The guidebook will be comprised of lessons learned and identified "best practices," instructive, detailed case studies, and a set of recommendations to guide planners, which will be short and broadly applicable to most situations.

Survivor-assistance Training

In a recent survey conducted by the MAIC (as a follow-up to the Senior Managers Courses we have presented for the United Nations Development Programme), more than half of the mine-action centers responded that landmine survivor assistance was a "top" or "high" priority; yet an even greater number reported that "no one [in their mine-action center/agency] had received any training" in survivor assistance. Consequently, the MAIC and The Polus Center are working together to create a series of training workshops for national mine-action and survivor-assistance staff to aid in developing and implementing programs that effectively meet the needs of landmine survivors and other people with disabilities in their countries.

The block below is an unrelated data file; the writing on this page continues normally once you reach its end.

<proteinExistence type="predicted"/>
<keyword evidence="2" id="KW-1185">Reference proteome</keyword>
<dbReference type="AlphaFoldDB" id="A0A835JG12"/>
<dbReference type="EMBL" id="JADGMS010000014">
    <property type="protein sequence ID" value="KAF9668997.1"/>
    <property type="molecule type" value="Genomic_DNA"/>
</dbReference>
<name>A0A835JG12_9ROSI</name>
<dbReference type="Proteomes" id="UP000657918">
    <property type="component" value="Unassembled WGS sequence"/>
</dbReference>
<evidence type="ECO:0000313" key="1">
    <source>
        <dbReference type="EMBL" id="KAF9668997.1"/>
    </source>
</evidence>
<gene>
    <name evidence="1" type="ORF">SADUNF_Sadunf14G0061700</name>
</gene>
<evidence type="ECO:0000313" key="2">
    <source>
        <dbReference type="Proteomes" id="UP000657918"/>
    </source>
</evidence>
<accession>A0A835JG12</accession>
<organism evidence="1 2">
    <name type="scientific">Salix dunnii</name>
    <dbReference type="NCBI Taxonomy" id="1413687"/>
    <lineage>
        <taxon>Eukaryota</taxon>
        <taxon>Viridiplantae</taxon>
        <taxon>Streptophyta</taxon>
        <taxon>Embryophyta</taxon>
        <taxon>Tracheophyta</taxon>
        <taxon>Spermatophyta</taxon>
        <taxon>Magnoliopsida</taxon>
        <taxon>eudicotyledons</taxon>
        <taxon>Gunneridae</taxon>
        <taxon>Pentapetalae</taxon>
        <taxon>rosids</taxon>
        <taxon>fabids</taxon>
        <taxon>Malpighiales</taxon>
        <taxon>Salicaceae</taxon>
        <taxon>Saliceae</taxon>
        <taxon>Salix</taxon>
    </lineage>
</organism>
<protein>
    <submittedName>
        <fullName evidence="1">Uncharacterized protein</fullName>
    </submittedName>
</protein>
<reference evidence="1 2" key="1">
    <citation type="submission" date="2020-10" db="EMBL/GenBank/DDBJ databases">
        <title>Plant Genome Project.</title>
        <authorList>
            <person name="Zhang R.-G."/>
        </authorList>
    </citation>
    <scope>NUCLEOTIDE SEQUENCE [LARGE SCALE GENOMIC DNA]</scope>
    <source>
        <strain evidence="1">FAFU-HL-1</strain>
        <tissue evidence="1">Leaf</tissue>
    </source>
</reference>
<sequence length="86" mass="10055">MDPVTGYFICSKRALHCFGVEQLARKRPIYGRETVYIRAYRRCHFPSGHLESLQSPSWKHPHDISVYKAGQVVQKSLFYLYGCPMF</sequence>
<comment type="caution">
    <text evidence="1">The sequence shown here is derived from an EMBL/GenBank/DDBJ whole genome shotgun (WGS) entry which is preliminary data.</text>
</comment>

The Polus Center assists people with disabilities in developing countries to become valued members within their communities. Its programs emphasize community-based rehabilitation, self-advocacy and community inclusion. It has extensive experience in working with local partners to create and implement projects to assist people with disabilities, particularly landmine survivors, in several countries. The Polus Center takes a social approach to landmine survivor assistance. It is focused on developing sustainable, person-centered projects for full social integration of landmine survivors.